My worst moment: William Fichtner didn’t know how to ride a horse. Then he was asked to do a horse-riding stunt

Tribune Content Agency

In the thriller “Hypnotic” from writer-director Robert Rodriguez, William Fichtner plays a man who uses high-tech mind control for nefarious purposes and Ben Affleck plays the cop who must stop him.

“I’ve turned down plenty of bad guy roles in my life, even when I needed to work,” said Fichtner. “I can’t find some redeeming quality — something that drives the character — then I don’t know what to play. And I found so many layers with this guy. You gotta find that thing that the character cares about, and if you find that, you can make him a real person, whether we like him or not. I like to joke that if you’re an actor and you try to make interesting choices and you have cheekbones? You kill people. That’s all there is to it. But I’ve done just as many comedies as dramas.”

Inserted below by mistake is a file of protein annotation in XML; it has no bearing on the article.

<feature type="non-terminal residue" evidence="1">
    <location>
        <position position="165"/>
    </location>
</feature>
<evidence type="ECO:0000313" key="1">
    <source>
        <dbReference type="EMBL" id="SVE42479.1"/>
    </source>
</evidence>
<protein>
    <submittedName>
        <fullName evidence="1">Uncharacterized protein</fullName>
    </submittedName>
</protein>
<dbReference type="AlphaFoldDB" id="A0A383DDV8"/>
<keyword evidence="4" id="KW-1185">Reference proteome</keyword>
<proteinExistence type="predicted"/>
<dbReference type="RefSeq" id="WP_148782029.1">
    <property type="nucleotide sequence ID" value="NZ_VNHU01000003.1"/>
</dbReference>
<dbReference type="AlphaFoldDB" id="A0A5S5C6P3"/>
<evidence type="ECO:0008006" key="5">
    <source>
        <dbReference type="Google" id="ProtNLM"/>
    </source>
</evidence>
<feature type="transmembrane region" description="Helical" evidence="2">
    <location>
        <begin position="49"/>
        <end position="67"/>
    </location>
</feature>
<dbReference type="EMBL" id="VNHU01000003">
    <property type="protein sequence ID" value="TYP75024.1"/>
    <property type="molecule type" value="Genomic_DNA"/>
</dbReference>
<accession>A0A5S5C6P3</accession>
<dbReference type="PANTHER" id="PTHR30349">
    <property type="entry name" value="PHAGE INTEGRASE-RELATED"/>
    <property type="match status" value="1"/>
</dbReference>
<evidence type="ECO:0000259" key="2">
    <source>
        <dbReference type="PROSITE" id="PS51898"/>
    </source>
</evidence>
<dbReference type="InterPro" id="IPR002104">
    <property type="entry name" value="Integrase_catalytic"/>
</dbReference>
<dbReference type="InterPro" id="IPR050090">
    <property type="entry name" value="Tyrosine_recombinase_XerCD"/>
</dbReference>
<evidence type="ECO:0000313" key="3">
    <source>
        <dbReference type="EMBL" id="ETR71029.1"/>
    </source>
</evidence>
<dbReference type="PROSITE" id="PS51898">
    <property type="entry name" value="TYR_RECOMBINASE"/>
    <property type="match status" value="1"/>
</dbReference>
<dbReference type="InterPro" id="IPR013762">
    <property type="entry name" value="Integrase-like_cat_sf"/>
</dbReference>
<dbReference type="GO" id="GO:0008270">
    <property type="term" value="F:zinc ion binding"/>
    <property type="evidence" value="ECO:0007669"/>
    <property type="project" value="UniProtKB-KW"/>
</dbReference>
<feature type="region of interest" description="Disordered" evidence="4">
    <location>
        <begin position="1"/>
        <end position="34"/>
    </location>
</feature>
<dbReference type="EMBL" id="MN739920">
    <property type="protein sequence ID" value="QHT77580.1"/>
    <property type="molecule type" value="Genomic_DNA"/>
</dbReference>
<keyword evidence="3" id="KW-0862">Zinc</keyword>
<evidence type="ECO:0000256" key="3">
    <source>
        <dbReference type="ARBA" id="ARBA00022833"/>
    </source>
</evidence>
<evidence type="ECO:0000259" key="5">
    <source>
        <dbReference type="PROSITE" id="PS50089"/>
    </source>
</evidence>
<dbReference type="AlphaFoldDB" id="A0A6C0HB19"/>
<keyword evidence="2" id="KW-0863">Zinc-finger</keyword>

That includes several seasons on the sitcom “Mom.” His credits also include “Armageddon,” “Black Hawk Down,” “The Perfect Storm” and more recently the ABC heist series “The Company You Keep.”

When asked about a worst moment in his career, Fichtner replied: “I looked up my bio and I went through every movie and, I kid you not, I don’t know if I have a cringey moment outside of being on set for a week and calling the director ‘Pete’ and I find out his name is Robert. So I was racking my brain. And I’ve have had moments where I’m like, ‘Ugh, you gotta be kidding me’ and then you have to find your way through it. So I’m gonna tell you about one of those.

“It’s a story that really stopped me in my tracks and silently inside I thought: How am I going to do this?”

My worst moment …